28 November 2013
Amidst the frenzied debate about the suitability or otherwise of the untested, yet to be elected, Conservatives as a viable post-election support partner for National, one point seems to have been overlooked.
By all means focus on the absolute, genuine sciurid nuttiness of Mr Craig and his colleagues – that should be enough to scare off any sane voter – but also give some thought to the actual role of a support or coalition partner. Mr Craig’s utterances make it clear he has yet to.
Britain’s Deputy Prime Minister Nick Clegg summed up that role very well earlier this week when he said that Britons need to know “there’s still a party that will always shun the extremes and govern from the liberal centre.” He was, of course, referring to his Liberal Democrats, but his point has equal relevance to New Zealand.
The role of support partners in multi party governments is not to push extreme agendas, but to moderate the actions of the major party of government, lest it lurch towards an extremism of its own. People do not vote for a support party to keep a check on the government, only to find that support party is the one needing to be kept in check. Yet, when one looks at the New Zealand scene, support party extremism is precisely what would happen with the Conservatives, and arguably, although to a lesser extent, with ACT and the Greens. (In New Zealand First’s case the record is more basic – it is just chronically, serially unreliable.)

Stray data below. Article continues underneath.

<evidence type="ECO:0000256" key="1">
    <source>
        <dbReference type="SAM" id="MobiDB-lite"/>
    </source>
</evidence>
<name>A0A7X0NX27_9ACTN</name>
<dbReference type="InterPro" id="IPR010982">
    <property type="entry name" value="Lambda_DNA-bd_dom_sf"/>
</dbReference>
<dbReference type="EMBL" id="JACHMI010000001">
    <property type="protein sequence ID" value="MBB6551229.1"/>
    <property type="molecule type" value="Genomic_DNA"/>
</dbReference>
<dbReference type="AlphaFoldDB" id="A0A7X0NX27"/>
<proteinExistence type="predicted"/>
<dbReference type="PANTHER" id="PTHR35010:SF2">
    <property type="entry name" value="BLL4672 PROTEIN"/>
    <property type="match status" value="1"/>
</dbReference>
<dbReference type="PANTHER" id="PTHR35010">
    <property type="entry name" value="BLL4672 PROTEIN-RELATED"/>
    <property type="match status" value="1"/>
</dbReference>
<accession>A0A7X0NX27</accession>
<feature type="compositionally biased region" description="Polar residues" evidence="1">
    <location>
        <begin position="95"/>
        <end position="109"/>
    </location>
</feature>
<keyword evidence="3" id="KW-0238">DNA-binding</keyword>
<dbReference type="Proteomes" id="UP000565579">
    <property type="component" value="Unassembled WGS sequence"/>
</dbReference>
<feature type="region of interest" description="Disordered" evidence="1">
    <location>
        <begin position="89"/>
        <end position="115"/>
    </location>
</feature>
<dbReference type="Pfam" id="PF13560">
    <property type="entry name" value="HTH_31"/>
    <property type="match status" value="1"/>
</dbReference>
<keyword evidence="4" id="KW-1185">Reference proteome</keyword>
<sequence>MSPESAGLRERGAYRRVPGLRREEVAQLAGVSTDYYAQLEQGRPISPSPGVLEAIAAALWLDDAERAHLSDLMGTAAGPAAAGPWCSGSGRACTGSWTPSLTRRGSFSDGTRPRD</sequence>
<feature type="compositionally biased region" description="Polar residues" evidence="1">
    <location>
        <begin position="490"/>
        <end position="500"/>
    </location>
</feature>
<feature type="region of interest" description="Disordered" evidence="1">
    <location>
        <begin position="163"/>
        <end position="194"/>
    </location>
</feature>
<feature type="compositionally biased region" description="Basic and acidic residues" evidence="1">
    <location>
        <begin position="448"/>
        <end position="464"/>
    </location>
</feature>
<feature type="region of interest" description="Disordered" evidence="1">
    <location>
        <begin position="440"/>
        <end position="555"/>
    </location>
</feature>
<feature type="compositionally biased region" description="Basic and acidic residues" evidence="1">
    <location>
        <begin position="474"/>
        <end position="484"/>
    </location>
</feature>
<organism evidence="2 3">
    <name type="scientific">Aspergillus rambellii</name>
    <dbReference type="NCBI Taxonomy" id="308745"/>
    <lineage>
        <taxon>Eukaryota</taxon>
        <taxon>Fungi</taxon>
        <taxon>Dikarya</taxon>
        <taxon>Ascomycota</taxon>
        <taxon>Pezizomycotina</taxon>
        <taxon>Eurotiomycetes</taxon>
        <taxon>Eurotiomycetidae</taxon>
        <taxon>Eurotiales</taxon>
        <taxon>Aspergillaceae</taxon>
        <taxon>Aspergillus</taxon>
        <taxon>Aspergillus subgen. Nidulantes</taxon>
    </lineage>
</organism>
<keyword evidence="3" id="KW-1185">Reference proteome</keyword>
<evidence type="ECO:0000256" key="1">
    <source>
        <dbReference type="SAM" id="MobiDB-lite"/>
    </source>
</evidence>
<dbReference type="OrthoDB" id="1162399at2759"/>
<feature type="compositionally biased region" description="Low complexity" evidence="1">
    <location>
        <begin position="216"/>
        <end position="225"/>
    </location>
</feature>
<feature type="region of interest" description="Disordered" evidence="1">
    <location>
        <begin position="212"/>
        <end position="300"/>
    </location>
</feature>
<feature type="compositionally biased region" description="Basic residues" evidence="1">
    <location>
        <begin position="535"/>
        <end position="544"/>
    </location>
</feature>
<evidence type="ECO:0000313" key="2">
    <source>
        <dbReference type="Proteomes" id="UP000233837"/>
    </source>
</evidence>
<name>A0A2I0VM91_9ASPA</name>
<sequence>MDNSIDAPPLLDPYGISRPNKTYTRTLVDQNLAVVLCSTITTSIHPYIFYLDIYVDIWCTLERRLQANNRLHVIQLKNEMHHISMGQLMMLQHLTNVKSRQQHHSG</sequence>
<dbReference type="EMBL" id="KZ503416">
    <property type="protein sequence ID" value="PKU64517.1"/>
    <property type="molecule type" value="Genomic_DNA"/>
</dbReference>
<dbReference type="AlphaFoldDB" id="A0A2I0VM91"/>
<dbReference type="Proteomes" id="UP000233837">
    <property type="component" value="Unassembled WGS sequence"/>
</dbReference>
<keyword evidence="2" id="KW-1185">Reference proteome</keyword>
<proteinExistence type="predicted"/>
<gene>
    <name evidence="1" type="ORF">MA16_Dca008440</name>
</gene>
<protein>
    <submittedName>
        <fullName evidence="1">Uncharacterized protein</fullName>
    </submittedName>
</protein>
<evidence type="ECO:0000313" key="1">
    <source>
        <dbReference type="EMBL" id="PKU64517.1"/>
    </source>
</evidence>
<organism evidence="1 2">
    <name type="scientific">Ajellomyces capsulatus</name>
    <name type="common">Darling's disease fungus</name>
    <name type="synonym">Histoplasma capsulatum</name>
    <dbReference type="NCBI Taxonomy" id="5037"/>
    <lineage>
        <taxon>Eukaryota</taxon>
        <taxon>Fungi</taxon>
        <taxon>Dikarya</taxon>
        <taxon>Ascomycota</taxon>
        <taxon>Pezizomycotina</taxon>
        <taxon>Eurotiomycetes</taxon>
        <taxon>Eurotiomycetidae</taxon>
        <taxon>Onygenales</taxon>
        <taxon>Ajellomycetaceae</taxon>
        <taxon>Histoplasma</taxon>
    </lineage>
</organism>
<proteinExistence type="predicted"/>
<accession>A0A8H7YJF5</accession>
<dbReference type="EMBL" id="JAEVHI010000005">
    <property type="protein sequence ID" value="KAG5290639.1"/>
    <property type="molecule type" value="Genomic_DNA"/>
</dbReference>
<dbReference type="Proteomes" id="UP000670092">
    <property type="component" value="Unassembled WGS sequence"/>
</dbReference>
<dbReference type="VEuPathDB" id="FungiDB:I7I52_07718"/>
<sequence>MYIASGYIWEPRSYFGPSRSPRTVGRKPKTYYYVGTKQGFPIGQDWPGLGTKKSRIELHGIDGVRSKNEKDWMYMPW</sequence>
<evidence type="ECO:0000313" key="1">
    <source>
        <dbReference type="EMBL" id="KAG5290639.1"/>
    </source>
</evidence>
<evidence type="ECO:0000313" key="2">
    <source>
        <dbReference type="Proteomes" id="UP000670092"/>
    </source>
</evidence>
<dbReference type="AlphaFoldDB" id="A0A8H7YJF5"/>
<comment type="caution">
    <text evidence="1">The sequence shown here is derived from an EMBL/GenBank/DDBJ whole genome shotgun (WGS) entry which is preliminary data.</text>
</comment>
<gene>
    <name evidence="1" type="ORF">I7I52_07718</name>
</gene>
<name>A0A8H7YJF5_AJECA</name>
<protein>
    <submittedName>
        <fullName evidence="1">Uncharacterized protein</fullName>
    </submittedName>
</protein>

The most common dislike voters express about our MMP system is that tails can wag dogs. So long as governments of either hue are reliant on more extreme partners, that will continue to be a valid criticism. After all, MMP was introduced to be a check on the hitherto unbridled power of the major parties in government. But because of the need, more often than not, to have to constrain unruly support partners, the two main parties have ended up potentially more powerful than ever.
As the Liberal Democrats’ New Zealand sister party, UnitedFuture has attempted to play the role Nick Clegg describes. However, while we have knocked off some of the extreme edges of various things successive Labour- and National-led governments have considered in the last decade or so, or at the very least voted against them, we have never really been in the numerical position to do so absolutely. Nor have we got the credit when we have done so – after all, stopping nuttiness is never as exciting a media story as promoting it in the first place. Or, in the even worse case of the Conservatives, actually believing it as gospel.
MMP will only work as people expected when it is the big parties that are being constrained from the centre – and not being the ones hauling in their partners from the extremes. John Key has already acknowledged he would have to reign in the extremes of the Conservatives in government – is not that completely back to front?